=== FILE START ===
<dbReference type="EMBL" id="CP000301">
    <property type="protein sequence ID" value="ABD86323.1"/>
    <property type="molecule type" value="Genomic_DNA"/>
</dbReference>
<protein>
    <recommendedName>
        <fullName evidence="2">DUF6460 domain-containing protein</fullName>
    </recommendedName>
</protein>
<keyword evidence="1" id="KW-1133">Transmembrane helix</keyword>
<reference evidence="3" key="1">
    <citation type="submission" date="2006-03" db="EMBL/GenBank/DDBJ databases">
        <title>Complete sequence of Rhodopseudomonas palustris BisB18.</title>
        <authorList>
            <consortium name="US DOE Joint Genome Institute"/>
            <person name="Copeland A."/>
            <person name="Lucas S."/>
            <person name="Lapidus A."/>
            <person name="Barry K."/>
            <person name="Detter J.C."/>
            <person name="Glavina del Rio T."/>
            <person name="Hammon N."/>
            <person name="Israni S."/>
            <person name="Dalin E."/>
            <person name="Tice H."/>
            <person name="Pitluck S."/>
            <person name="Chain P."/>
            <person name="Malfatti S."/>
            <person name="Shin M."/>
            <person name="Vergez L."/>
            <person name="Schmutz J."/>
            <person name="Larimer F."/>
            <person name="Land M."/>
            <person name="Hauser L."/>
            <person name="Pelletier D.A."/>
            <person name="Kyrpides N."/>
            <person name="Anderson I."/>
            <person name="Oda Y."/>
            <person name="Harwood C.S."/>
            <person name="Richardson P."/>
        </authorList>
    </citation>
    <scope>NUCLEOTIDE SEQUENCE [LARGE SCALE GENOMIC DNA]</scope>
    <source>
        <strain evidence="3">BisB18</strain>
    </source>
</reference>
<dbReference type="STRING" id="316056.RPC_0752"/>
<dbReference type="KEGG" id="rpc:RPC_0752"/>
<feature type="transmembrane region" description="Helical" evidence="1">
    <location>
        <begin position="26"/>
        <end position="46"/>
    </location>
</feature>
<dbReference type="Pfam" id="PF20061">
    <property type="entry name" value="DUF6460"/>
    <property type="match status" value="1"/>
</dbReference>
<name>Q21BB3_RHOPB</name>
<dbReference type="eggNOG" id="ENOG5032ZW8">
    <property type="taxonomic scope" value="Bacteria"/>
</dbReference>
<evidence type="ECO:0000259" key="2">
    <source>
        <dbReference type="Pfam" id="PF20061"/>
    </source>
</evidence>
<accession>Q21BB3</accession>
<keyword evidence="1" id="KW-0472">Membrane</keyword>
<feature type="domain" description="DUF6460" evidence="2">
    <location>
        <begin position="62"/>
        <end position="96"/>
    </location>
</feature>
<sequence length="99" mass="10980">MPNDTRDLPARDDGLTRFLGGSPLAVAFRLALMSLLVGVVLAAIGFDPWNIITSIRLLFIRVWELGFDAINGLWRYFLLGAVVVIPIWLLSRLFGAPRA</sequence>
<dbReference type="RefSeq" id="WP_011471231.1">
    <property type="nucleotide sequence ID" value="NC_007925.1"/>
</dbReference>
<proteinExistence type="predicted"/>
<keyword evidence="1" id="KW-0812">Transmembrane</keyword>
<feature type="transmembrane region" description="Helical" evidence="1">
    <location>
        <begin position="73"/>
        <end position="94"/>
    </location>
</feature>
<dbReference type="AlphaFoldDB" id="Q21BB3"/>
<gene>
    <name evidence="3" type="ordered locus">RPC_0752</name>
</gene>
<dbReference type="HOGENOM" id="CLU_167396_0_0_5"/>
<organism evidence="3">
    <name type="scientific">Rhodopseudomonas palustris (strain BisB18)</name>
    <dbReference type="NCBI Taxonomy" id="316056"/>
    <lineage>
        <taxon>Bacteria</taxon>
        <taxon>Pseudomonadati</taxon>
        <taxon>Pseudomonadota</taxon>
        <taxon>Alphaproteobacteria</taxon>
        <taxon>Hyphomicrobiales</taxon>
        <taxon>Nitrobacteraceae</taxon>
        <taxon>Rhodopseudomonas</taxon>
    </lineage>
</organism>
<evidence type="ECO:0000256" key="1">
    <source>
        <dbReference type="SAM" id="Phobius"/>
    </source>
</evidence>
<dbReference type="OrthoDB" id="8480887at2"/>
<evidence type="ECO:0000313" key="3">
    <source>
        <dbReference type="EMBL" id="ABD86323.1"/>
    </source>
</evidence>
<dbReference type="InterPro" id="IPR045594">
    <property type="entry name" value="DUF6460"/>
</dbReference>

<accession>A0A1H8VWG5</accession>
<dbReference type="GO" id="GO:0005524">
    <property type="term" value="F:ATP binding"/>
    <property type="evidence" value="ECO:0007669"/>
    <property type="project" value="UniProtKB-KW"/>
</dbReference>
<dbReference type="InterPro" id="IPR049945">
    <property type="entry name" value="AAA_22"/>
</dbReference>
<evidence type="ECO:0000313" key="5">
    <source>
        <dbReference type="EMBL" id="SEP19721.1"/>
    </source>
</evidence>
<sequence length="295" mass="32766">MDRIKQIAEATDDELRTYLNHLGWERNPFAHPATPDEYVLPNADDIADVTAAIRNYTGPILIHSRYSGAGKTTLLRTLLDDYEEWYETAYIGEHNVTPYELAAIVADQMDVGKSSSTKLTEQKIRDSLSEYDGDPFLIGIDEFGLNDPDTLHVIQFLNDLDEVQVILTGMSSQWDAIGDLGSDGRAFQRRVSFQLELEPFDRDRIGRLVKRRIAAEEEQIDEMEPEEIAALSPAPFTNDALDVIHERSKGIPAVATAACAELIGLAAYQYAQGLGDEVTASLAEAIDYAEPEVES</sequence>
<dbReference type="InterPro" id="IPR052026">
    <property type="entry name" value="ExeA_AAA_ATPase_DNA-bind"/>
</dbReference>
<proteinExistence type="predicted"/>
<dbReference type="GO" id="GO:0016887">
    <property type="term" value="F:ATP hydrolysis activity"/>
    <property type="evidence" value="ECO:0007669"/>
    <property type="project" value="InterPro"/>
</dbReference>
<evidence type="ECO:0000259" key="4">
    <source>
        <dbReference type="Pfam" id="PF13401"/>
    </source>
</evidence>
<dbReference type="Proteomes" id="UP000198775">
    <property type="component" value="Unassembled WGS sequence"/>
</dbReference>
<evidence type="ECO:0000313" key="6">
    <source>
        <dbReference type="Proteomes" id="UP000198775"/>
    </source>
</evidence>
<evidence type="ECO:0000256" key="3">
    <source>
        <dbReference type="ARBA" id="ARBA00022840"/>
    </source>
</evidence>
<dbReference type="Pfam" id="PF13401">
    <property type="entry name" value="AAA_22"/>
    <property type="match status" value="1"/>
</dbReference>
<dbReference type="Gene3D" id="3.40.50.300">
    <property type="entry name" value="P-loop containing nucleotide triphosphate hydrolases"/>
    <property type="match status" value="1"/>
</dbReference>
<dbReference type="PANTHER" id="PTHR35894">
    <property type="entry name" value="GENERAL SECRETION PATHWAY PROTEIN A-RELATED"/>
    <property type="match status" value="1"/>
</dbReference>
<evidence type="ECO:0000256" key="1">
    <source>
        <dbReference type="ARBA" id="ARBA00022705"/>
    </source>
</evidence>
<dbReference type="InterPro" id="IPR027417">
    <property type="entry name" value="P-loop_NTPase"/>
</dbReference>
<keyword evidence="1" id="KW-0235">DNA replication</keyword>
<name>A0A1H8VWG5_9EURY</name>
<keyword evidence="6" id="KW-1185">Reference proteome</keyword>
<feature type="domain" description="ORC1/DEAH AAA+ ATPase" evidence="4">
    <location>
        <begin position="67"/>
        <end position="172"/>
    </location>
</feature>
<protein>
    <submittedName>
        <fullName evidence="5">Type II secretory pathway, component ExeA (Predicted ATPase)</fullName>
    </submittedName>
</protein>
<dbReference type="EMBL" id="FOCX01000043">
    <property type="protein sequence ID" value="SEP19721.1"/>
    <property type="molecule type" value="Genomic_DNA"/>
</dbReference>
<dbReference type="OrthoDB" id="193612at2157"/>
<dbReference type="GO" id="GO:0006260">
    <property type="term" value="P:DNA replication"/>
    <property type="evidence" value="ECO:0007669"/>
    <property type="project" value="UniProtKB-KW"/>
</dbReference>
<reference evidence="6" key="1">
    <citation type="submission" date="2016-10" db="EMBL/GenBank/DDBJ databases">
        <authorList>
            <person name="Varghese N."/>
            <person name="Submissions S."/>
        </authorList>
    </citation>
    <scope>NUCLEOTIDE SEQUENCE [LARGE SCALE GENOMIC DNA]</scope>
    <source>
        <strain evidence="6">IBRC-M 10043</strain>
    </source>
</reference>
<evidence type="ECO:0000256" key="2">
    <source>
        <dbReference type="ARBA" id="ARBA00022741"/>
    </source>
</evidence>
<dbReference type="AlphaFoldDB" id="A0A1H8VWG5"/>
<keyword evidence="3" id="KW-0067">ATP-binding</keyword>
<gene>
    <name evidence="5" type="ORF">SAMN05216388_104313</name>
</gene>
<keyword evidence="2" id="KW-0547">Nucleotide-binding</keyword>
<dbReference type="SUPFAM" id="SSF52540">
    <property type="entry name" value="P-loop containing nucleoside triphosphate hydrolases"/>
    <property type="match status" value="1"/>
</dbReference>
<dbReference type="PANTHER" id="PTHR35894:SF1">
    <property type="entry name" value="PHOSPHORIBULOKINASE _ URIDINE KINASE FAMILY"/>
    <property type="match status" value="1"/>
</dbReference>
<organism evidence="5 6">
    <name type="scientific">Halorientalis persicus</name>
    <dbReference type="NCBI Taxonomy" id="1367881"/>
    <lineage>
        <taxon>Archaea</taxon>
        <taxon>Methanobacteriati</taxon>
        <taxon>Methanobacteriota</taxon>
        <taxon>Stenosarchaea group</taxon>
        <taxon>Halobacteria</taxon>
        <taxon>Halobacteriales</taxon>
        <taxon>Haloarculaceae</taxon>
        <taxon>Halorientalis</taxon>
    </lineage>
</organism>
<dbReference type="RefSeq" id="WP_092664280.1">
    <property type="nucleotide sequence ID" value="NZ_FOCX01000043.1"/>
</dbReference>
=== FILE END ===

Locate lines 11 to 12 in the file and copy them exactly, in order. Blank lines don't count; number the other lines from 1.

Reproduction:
<reference evidence="3" key="1">
    <citation type="submission" date="2006-03" db="EMBL/GenBank/DDBJ databases">